Table of Contents
Under URESA, a person living in Arizona can ask the court in another state to enforce an Arizona support order. Does sister-states have the right to modify an Arizona support ruling? In Ibach v. Ibach, 600 P.2d 1370 (Ariz. 1979) the Arizona Supreme Court considered the issue.
Ernestine and Maxwell Ibach divorced in September 1971. Maxwell agreed to pay $250 per month in spousal maintenance. In 1973, Maxwell stopped paying $250 per month and started paying $75. He was living in Colorado. Ernestine sued under the Uniform Reciprocal Enforcement of Support Act, URESA, through the Pima County Attorney’s Office.
Maxwell filed a response as well as a motion asking the court to abate or reduce support. At a hearing in 1973 in Colorado, the court found that Maxwell was struggling financially while Ernestine was living a life of luxury. The court ordered that support is modified to $75.00 a month.
In February 1976, Maxwell stopped paying $75 and started paying $40.00 per month. Ernestine again sued, but the court lowered the support payment to $40.00 per month. It found that Maxwell owed $220.00 in arrears and ordered him to pay an additional $25.00 per month until it was paid off. It also ordered that the support terminate 12 months after the back support was paid.
In November 1976, Ernestine served a writ to garnish Maxwell’s Air Force retirement pay. Maxwell asked the court to nullify the writ. In February 1977, the Pima County Superior Court entered an order voiding all outstanding writs of garnishment. It also ordered a hearing to determine whether the Colorado decisions were valid and how much arrears were due.
In March, the parties agreed that if the original support obligation of $250.00 per month was still in effect, Maxwell owed $8,660.00. If the Colorado orders had validly modified the obligation, Maxwell owed only $1,050.00.
The Pima County Superior Court held that the Colorado orders were valid. It entered judgment for Ernestine for $1,050.00. Ernestine appealed, and the Court of Appeals reversed. The Arizona Supreme Court accepted review.
Writs of Garnishment
Ernestine first argues that the trial court should not have quashed the writs of garnishment. These had been issued to collect the spousal maintenance arrearages. The Supreme Court agreed. It noted that, in Arizona, spousal support vests when it becomes due. Therefore, Ernestine had the right to collect arrearages without getting a new judgment.
Ernestine’s second point is that URESA does not give a state court authority to modify another state court’s orders. She claims that its only purpose is to aid a person in enforcing a duty of support. Therefore, she concludes, the court was wrong in using URESA to modify the initial order.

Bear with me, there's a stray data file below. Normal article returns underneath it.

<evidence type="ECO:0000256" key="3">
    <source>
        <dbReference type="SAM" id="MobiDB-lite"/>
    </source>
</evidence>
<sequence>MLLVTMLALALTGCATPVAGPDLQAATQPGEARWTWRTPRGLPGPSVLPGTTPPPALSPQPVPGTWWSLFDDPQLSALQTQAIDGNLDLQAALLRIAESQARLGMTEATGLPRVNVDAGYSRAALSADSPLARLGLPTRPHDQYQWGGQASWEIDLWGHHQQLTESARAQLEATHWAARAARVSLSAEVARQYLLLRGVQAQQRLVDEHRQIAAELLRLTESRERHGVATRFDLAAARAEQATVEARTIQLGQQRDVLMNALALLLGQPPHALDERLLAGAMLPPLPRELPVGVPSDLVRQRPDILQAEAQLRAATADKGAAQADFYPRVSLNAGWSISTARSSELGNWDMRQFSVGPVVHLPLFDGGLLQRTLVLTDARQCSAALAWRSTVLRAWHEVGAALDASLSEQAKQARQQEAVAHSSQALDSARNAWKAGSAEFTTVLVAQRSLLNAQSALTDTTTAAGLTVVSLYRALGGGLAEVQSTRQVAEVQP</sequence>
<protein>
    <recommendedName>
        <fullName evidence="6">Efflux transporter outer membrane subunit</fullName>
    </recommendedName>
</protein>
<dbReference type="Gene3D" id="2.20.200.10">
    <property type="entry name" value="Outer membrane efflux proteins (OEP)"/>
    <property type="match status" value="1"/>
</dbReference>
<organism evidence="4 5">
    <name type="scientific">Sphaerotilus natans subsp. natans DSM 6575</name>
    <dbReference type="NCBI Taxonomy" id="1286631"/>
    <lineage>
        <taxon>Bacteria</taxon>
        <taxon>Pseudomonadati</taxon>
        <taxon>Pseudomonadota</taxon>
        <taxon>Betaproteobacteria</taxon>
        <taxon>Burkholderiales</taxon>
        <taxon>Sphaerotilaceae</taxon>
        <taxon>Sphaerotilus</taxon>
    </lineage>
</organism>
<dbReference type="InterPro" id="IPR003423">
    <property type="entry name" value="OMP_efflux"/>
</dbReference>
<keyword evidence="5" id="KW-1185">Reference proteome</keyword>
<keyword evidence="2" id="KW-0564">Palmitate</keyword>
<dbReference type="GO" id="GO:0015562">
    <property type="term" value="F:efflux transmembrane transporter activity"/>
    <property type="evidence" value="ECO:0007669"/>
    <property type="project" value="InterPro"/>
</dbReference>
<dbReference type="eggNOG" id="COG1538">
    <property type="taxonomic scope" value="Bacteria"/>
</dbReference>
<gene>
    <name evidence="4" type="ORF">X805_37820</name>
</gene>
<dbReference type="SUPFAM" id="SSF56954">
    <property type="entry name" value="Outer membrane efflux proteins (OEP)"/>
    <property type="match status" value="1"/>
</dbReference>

Pertinent URESA statutes in Arizona provide:
“A support order made by a court of this State pursuant to this Act does not nullify and is not nullified by a support order made by a court of this State pursuant to any other law or by a support order made by a court of any other state pursuant to a substantially similar act or any other law, regardless of priority of issuance, unless otherwise specifically provided by the court. Amounts paid for a particular period pursuant to any support order made by the court of another state shall be credited against the amounts accruing or accrued for the same period under any support order made by the court of this State.”
The legislature added this provision to answer the issue of a sister state’s jurisdiction to modify Arizona support payments.
Specific Nullifying of Support Order
A support order entered under URESA section 32 only nullifies an Arizona support order if expressly provided by the sister state court. Ernestine claims that the Colorado court did not explicitly repeal the Arizona support decree as required by Section 31. Therefore, she claims, the judgment is void.
The validity of a foreign judgment must be determined under its own rules. Under Colorado law, a court is empowered to correct clerical errors in judgments and orders so that the record will accurately reflect the action taken by the tribunal.
The Colorado court had before it for consideration Ernestine’s request for enforcement of the Arizona support obligation and Maxwell’s motion to reduce or abate support. The court heard testimony from both parties as to their present circumstances. While the Colorado court did not announce that it intended to modify the Arizona orders, the issue was before the tribunal.
The Colorado court, by ordering Maxwell to pay $75.00 per month, apparently designed to change the Arizona support decree. Failure to have a written judgment entered immediately following the Colorado hearing was a mistake by the attorneys or the trial judge which was a clerical error under Colorado law. On these facts, the Pima County Superior Court correctly determined that the Colorado judgment was valid and should be enforced.
The Arizona Supreme Court reversed the judgment of the Superior Court quashing the appellant’s garnishments. That part of the order and awarding Ernestine $1,050.00 in support arrearages affirmed.
If you have questions about sister state’s right to modify support ruling in an Arizona divorce case, you should seriously consider contacting the attorneys at Hildebrand Law, PC. Our Arizona child support and family law attorneys have over 100 years of combined experience successfully representing clients in child support and family law cases.